It’s impossible not to know direction of currency with Boxes – illustrating GBPCAD
Yesterday, during preview, a potential client talked to me about his problem. He had hedged his positions (basically both long and short at the same time of same currency pair) and asked me for my opinion.
I was unwilling to answer, because whatever that I’ve said will be in different context from his understanding. Ultimately he arrived at a conclusion “maybe he should cut his positions with losses and start all over again”
I made a comment: Doing so will not solve your root problem. Starting over again requires a plan. Do you know your plan?
There was no answer. I guessed I’ve said the truth. But truth is always unbearable. He left without signing for the course. I wish him good luck.
Let me present my plan on GBPCAD. Everything must act within plan. Nothing left to randomness.
Big picture planning
Interpretation 1: H4 boxes is down, pending WR towards downside
Interpretation 2: Price at strong support from daily chart. Currently price is supported by previous h1/h4 boxes high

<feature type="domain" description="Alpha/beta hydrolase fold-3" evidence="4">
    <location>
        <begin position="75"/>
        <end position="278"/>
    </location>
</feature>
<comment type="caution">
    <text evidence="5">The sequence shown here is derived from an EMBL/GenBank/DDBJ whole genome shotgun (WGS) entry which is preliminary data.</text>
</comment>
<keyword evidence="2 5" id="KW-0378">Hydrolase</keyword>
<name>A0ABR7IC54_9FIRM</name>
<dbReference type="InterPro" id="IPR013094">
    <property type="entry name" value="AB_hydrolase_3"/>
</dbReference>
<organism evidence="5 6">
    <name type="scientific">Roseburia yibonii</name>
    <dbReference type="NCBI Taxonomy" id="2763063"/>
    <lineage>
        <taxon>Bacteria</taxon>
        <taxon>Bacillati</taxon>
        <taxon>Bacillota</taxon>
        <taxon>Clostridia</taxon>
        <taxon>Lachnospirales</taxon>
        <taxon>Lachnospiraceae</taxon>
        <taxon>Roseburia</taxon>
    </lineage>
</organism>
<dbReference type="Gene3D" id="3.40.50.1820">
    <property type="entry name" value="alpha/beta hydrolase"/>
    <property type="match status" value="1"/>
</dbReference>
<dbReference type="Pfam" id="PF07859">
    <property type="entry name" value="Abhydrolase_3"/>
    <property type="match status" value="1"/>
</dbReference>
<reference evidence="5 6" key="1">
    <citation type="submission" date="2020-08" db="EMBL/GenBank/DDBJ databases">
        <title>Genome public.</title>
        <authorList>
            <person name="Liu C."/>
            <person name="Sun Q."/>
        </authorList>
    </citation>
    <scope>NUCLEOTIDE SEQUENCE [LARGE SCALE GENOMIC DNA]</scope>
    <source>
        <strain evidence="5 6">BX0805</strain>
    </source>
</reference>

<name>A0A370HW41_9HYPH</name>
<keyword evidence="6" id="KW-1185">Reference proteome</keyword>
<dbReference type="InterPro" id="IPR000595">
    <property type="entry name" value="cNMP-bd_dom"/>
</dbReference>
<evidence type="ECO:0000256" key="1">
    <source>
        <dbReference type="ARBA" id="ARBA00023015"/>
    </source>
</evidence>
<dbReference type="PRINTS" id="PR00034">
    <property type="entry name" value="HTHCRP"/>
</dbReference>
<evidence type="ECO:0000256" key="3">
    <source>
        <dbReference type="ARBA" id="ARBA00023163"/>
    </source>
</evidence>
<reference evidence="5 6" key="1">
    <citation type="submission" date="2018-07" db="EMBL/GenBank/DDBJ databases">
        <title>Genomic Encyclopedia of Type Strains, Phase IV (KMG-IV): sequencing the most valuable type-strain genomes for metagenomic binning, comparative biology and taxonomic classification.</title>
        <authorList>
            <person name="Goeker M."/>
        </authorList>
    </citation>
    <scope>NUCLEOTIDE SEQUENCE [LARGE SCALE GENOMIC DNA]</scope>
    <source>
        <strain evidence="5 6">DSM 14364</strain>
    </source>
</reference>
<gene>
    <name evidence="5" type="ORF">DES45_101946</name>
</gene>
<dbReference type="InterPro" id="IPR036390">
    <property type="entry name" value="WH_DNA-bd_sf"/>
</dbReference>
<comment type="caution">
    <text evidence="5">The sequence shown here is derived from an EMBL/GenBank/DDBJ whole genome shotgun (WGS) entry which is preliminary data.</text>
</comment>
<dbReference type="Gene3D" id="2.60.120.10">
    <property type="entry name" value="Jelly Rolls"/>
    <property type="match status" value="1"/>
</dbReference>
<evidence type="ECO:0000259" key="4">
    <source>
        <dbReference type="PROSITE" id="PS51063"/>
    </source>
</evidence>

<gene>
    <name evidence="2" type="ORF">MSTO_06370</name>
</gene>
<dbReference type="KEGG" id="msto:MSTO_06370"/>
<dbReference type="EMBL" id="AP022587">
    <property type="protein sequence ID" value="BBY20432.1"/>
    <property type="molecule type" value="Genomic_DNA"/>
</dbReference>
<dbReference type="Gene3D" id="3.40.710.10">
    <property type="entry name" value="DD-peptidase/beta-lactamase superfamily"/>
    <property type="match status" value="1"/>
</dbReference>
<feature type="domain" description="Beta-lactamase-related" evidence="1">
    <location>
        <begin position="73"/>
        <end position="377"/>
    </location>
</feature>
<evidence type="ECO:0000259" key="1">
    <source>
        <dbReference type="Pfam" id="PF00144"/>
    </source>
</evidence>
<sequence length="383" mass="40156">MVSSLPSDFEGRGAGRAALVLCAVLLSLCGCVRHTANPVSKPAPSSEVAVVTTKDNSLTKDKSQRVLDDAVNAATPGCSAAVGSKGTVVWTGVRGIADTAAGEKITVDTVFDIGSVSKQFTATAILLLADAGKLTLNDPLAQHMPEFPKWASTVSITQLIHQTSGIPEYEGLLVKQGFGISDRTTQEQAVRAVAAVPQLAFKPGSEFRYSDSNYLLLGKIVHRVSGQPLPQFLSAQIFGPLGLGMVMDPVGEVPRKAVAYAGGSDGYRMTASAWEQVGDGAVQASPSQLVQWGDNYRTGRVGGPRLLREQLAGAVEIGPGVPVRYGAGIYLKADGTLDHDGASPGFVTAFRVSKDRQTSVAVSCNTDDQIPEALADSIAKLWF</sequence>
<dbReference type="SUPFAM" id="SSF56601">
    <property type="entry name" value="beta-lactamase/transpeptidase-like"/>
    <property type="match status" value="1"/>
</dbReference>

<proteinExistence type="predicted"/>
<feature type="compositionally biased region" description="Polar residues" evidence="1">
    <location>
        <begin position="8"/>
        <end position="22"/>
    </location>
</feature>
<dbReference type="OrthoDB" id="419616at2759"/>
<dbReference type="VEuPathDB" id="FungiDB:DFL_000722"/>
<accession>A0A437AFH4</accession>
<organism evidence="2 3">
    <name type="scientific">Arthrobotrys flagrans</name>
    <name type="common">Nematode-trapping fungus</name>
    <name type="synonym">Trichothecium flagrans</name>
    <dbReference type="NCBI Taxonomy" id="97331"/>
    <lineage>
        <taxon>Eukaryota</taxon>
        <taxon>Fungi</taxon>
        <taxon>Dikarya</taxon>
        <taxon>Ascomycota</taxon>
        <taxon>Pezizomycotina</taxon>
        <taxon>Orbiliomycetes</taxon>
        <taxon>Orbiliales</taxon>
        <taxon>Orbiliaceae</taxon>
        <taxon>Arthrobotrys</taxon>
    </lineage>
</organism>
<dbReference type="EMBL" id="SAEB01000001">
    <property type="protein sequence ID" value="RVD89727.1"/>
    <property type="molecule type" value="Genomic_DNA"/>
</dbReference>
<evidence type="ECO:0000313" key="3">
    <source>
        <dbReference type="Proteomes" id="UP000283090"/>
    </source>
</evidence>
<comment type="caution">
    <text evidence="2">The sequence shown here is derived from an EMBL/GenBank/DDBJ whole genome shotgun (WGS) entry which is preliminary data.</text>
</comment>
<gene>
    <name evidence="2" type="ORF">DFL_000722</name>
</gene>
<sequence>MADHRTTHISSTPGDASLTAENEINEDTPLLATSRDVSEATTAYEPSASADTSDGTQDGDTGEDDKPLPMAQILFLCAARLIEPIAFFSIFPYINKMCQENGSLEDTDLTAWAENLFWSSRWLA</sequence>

Well, now we have 2 scenarios. All within our plan. We know exactly what to do.
Plan 1: if price closes below and WR boxes high, then interpretation 1 is true.
Plan 2: if prices closes above the h1 1234 as shown around 15850, then price have potential for further upside. Thus interpretation 2 is true.
Both scenario will have a potential upside of 130-150 pips.
Everything under control and within our plan. I love it.
Update on 22 Jul 2.18pm
Received questions from students regarding GBPCAD. The purpose is to illustrate the need to have a plan in trading and the need to know what’s up in your trade. Personally, I don’t believe that retailers are able to do a perfect hedge and spot fx is just not the instrument for hedging.
Most important, is to let you have an idea why sometimes I see up and sometimes it’s down. It depends on where price eventually move.
On chart above, recent price high is a Fibonacci Retracement 3 level. However I also drew in 2 horizontal lines (these are lines which are also included in charts found on top). The idea is unless these 2 lines (supports) are broken, then I will always assume that the recent break above these 2 lines is true and price is currently supported. Recency effect